Monday, August 27, 2012

June Lakes

We had a fine trip, Taylor, Sam, Carole and I had five days traveling together up 395 to the eastern Sierra’s June Lakes. It is a wonderful and most attractive area. My previous drive-throughs worked for scouting and I knew it would be stellar. We all enjoyed the spacious cabin almost on the lake. The little lakes, including Gull in our photo, at 7600' elevation sit in glacial potholes, most less than a mile in any direction. They make a delightful necklace cast about the arc of the valley on the east Sierra escarpment where Reverse Ridge provides the western hub in the glacial valley. The small ski operation shut down this year from lack of profit and looks to be devastating for winter months’ tourism. There will be people for cross country skiing, maybe skating on the lakes and possibly ice fishing. TV won't bring in many I suspect.

Sam on June Lake
Our kayaking on the lake every day and some hiking garnered great views. We visited the ghost town, Bodie with a fascinating tour of the stamping mill. It was the best explanation of hard-rock gold mining and processing. While many buildings stand today, they are but 5% of the town before burning in 1932.
We spent a little time at Mono Lake visiting the center we missed in previous trips. The movie filled in more geology on the surrounding area so when it blows up we’ll know what we lost. After Yellowstone, this is one of the more probable volcanic action points in the west. Contemplating over a sundae in Lee Vining brought us full circuit on another day.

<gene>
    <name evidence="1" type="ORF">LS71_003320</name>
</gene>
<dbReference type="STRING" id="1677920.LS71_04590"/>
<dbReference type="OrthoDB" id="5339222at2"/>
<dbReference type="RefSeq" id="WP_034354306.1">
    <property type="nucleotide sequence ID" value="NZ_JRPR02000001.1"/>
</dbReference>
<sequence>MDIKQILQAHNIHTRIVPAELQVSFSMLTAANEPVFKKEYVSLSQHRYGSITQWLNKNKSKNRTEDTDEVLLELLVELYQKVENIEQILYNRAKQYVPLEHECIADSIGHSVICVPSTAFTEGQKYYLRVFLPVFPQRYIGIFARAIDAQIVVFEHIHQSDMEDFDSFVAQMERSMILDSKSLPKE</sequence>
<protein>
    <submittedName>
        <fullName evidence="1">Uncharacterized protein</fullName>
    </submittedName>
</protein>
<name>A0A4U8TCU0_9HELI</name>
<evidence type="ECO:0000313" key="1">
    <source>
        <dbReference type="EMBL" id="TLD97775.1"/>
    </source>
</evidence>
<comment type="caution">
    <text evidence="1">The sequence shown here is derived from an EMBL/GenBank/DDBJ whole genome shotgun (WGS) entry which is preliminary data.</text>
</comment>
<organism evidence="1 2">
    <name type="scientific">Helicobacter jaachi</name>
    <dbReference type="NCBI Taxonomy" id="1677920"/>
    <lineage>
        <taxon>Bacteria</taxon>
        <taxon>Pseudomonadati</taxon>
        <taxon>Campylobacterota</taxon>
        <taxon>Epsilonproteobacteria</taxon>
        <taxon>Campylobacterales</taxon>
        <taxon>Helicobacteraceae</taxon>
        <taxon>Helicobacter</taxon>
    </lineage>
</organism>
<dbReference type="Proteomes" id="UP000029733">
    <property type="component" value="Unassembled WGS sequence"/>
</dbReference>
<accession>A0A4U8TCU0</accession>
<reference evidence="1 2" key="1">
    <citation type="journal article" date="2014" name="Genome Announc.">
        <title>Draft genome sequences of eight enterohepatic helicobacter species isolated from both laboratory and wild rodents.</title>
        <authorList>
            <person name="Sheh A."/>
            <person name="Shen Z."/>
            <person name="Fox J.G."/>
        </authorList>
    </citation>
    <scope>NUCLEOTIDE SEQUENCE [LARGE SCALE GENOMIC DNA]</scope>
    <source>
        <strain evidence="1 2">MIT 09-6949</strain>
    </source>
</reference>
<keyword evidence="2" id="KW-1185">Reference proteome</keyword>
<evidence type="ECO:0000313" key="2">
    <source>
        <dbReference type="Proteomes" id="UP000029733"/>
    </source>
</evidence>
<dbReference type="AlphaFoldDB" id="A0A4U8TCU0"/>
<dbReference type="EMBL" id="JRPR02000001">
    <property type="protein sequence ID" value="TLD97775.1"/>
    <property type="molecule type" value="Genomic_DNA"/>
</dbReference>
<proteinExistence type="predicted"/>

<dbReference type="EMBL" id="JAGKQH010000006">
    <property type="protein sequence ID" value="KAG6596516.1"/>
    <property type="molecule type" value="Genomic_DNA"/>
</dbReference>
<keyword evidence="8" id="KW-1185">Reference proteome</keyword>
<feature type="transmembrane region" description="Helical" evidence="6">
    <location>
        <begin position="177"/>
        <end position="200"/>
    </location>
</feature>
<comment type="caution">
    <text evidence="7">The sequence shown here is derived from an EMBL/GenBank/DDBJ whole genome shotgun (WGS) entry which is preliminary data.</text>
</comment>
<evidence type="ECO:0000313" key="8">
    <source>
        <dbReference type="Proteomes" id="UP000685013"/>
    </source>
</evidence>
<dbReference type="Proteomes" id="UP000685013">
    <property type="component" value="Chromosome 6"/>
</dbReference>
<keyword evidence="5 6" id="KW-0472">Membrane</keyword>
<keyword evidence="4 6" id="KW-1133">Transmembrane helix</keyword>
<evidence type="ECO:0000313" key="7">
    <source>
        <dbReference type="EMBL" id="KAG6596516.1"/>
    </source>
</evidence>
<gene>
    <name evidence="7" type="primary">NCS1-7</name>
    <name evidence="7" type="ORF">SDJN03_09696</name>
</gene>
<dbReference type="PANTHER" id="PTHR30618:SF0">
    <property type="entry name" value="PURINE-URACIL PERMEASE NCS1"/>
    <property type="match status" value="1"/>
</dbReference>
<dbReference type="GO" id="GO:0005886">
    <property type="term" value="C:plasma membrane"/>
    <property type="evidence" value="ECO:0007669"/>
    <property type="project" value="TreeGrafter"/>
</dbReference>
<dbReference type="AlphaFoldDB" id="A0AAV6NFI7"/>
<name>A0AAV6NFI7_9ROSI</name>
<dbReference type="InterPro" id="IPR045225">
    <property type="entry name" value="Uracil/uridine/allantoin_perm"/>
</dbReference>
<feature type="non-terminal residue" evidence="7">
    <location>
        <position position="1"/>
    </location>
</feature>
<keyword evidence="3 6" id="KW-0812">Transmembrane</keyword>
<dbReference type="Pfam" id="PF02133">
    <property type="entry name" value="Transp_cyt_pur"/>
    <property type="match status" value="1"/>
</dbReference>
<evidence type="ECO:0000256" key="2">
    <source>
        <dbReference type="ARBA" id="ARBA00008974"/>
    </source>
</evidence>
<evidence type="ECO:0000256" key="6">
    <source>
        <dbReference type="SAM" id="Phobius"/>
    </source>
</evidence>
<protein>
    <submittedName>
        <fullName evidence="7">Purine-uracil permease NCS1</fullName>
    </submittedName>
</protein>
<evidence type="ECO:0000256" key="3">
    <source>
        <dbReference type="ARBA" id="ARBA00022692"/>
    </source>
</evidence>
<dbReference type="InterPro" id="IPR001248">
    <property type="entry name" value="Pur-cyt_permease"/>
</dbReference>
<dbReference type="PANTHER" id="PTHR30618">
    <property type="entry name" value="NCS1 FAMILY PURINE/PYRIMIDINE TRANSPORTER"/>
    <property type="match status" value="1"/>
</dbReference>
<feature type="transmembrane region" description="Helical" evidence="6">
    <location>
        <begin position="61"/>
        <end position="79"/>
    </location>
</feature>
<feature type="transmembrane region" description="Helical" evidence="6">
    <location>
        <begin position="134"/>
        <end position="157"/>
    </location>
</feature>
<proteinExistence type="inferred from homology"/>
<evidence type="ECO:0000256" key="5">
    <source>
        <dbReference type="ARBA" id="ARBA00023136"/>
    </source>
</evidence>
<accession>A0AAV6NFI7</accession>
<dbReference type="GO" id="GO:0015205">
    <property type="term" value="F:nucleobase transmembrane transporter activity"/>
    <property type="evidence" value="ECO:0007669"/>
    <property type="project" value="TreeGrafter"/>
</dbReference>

Bodie Ore Bus

Friday, August 3, 2012

Early Summer Santa Barbara

Summer in Santa Barbara often means fire, in fact, we have only two seasons, wet and fire. This year, not so much wet. So I entered May and June with some personal trepidation about the fire this time. Fog is boring, but every foggy day  is a day without fire! The cat paws of dampness reached up the mountain slopes to engulf us after a brief window of bright clear sky and slipped away on light breezes by afternoon. Now in August, we've had boring, but not burning! Light breezes, but no sundowners of dragon's breath.

Brown Pool
Why this is important: 1. Our swimming pool morphed into a brown pool. It's better than it sounds. Seventy-seven tons of gravel and 10 tons of decomposed granite turned our old pool into our new bocce court and a creative one at that. There's none of that straight-line thinking with an over-abundance of granite to be covered by the bouncing balls. The rules play the same and no one gets wet!
The New Pool
Red Rocks in SB
Bocce, on cool summer evenings, is a great game for gathering and sharing with friends and family. On a hot summer day, well, we might be wishing for the splashy sort of pool again. 

2. Hiking is more pleasant and longer, strenuous hikes can stretch further into the sizzling summers days. 3. There are fewer air tankers to cover the fires AND they were busy in Colorado. Ok, the priority might be debatable, but it works for me.

Where you see these rocks the wall of soaring heat usually melts my summer hiking resolve, but we had the good fortune to catch these ice-cream boulders before they melted. Only turkey vultures and a few hang gliders get these views when the heat turns on. How did red-rock material end up in SB where the sandstone came from the ocean? Hmmm.

We hosted our old friend Kaan Kocali who lived with us back in the Twentieth Century (1980s) for all too brief a time. We reminisced about times when Kaan and Jen were teens in what turned out to be the last high school year for both of them. Kaan got a degree and Jen, well, she went to college next. Here they are again at lunch comparing notes on family and careers.